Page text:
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Why the RAF has relaxed its ban on beards

PUBLISHED: 19:00 18 September 2019

Beard inspection of 1 Squadron RAF Regimentgets underwayl at RAF Honington Picture: SAC JAMES LEDGER

Beard inspection of 1 Squadron RAF Regimentgets underwayl at RAF Honington Picture: SAC JAMES LEDGER

© UK MOD Crown Copyright 2019.

A relaxing of the rules on growing beards has seen airmen at RAF Honington in Suffolk gaining 'permission to grow' in a good cause.

The members of 1 Squadron RAF Regiment undergo beard inspection at RAF Honington Picture: SAC JAMES LEDGERThe members of 1 Squadron RAF Regiment undergo beard inspection at RAF Honington Picture: SAC JAMES LEDGER

Airmen at RAF Honington have zeroed in on a relaxing of the rules governing growing beards in memory of a fallen comrade.

The Royal Air Force recently dropped decades old regulations governing the growing of facial hair.

Now, following the new rules brought in last month, 150 members of 1 Squadron RAF Regiment obtained permission to grow beards en-masse in return for a donation to the Remembering Peter McFerran charity.

Peter was a member of No 1 Squadron who died in a rocket attack on Basra air base in Iraq in 2007.

Lance Corporal Glen Lewis, right, is congratulated by Flight Lieutenant Liam Summerfield on his winning beard Picture: SAC JAMES LEDGERLance Corporal Glen Lewis, right, is congratulated by Flight Lieutenant Liam Summerfield on his winning beard Picture: SAC JAMES LEDGER

The RAF changed the rules to promote inclusivity and make the service more representative of modern society.

The idea for the sponsored grow came from Officer Commanding 1 Squadron, Squadron Leader Alex Jones.

Under the rules, individuals must seek permission before growing a beard which is inspected after 14-days to determine if it is sufficient to be maintained or not.

The beard must be maintained between a grade 1 (1/8th of an inch) and grade 8 (1 inch) in length. Anything shorter is classed as stubble - 'designer' stubble is not allowed.

Beards in the armed forces were usually only previously permitted for religious or medical reasons Picture: ANDREW PARTRIDGEBeards in the armed forces were usually only previously permitted for religious or medical reasons Picture: ANDREW PARTRIDGE

The airmen held a contest for the best growth over 14 days, with each beard closely inspected by deputy squadron commander Flight Lieutenant Liam Summerfield, and squadron warrant officer Shaun Noble to gauge if it met the minimum length for it to be spared the razor.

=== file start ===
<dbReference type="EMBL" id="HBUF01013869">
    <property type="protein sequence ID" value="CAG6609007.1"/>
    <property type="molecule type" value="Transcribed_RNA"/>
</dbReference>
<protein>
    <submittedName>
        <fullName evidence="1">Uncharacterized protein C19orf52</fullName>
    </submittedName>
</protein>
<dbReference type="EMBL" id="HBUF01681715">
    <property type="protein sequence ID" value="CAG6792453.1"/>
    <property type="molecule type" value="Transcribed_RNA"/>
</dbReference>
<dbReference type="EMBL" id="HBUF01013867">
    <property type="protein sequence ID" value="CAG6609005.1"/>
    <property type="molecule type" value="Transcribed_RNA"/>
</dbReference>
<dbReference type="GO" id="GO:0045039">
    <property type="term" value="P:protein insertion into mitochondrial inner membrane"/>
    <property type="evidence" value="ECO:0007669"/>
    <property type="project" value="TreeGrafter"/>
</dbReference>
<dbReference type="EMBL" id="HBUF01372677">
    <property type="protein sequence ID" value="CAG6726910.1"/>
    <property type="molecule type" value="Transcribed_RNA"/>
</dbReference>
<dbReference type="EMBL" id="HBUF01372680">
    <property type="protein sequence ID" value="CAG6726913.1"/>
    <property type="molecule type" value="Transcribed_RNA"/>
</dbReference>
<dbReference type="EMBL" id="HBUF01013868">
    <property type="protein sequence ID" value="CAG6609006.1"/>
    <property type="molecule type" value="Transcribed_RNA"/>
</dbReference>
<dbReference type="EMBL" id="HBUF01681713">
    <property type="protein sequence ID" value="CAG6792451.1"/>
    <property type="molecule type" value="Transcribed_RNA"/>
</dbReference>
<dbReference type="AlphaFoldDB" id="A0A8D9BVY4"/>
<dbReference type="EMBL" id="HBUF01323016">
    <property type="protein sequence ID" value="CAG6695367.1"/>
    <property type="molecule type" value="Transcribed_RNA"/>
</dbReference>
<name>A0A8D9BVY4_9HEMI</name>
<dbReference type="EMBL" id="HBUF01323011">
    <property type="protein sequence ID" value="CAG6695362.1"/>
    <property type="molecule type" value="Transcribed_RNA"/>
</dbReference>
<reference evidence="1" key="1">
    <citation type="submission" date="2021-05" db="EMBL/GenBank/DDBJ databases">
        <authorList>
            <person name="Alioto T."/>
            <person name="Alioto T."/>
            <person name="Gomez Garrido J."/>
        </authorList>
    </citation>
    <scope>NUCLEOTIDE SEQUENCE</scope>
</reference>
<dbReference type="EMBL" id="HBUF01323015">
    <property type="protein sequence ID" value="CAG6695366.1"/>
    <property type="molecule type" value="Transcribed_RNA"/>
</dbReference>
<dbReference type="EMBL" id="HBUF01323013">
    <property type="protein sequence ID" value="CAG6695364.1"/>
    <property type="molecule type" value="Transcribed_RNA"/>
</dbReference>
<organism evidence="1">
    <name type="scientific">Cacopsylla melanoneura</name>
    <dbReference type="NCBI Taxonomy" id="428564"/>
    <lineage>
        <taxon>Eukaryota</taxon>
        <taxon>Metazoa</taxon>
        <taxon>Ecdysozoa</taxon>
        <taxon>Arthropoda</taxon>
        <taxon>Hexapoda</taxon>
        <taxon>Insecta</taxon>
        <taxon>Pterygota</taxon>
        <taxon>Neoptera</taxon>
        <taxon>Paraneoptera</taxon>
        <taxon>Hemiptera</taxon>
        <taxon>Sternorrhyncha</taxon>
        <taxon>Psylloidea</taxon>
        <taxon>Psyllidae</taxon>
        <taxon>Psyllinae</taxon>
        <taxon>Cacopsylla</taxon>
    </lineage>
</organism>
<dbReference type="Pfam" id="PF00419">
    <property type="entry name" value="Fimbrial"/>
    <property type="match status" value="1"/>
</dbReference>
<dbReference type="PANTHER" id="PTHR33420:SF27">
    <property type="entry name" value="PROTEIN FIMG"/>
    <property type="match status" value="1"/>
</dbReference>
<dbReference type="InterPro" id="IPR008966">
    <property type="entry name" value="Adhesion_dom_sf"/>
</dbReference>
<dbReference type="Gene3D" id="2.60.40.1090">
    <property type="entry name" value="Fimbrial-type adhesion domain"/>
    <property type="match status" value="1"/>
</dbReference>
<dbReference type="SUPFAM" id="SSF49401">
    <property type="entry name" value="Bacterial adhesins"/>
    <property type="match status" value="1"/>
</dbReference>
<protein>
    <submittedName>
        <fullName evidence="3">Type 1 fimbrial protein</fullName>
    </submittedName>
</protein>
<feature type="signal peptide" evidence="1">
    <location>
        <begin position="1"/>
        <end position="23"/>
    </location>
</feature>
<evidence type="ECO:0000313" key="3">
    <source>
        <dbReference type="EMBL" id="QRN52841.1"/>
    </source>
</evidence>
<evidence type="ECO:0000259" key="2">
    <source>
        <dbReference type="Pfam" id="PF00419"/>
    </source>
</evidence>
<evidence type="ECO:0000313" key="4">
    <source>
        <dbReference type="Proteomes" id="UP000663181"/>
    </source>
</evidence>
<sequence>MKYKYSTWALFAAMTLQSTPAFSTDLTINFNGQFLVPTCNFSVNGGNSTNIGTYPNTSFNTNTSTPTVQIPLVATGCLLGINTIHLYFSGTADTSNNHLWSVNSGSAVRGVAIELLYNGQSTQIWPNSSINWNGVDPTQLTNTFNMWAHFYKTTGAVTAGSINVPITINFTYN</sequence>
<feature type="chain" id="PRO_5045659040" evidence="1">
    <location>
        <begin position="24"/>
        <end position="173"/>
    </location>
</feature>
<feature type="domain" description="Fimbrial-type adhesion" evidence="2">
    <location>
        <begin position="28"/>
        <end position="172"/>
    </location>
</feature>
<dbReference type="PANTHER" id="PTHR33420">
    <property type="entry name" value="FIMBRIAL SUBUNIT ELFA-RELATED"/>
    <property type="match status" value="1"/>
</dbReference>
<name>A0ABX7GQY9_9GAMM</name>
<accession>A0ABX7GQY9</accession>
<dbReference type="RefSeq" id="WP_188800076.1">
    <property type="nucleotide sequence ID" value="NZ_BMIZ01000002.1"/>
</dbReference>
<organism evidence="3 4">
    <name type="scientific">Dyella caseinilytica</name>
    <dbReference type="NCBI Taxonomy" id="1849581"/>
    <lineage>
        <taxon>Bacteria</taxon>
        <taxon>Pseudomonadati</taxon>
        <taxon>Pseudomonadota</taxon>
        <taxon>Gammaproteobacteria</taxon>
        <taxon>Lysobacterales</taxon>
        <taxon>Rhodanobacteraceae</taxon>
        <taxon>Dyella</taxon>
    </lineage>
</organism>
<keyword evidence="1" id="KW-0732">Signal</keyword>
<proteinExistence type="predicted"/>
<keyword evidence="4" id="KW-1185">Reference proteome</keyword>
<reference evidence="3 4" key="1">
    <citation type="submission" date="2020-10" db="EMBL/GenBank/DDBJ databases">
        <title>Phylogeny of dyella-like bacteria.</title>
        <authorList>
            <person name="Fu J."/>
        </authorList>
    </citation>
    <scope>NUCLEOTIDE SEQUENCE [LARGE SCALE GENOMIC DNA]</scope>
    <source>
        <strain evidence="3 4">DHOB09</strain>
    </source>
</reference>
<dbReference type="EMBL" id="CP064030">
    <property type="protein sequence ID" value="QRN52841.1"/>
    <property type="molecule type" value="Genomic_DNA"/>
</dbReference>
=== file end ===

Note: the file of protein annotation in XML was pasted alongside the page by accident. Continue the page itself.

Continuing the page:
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Each of the Squadron's four flights put a nominee forward to be judged the best beard, with the award going to Lance Corporal Glen Lewis from HQ Flight who donated his £60 prize to the £500 the event raised for the charity.

It aims to buy an incubator for the maternity ward at the Countess of Chester Hospital in Chester, where Peter was born eight weeks premature in 1983.

The squadron aims to raise £11,000 for the incubator as it celebrates its 100th anniversary in 2021.

Warrant Office Noble said: "We are getting an old incubator soon that we can adapt for sponsored runs and hope to have it running in the London Marathon."

Donations can be made direct to the Charity via Just Giving - Remembering Peter McFerran.

The RAF's change in facial hair policy came into effect on September 1.

For the first time in its 101 year history, RAF personnel are now allowed to grow a neatly-trimmed beard that covers the entire jawline.

Previously, beards were only allowed for medical or religious reasons, but under operational conditions commanders have the power to order they be shaved off - for example, stubble can break the seal of a respirator against the face, rendering it ineffective.

In the Royal Navy, personnel have long been allowed to grow beards with permission, especially at sea.

In the Army they are still banned except for medical or religious reasons, although in recent years they were allowed in Afghanistan to foster relations with the local population who see beards as a symbol of virility and authority.

Special forces soldiers may also grow them when on operations.

However some ranks are allowed to grow them for ceremonial reasons, including Pioneer Sergeants, Drum Majors, Pipe Majors, and Goat Majors.

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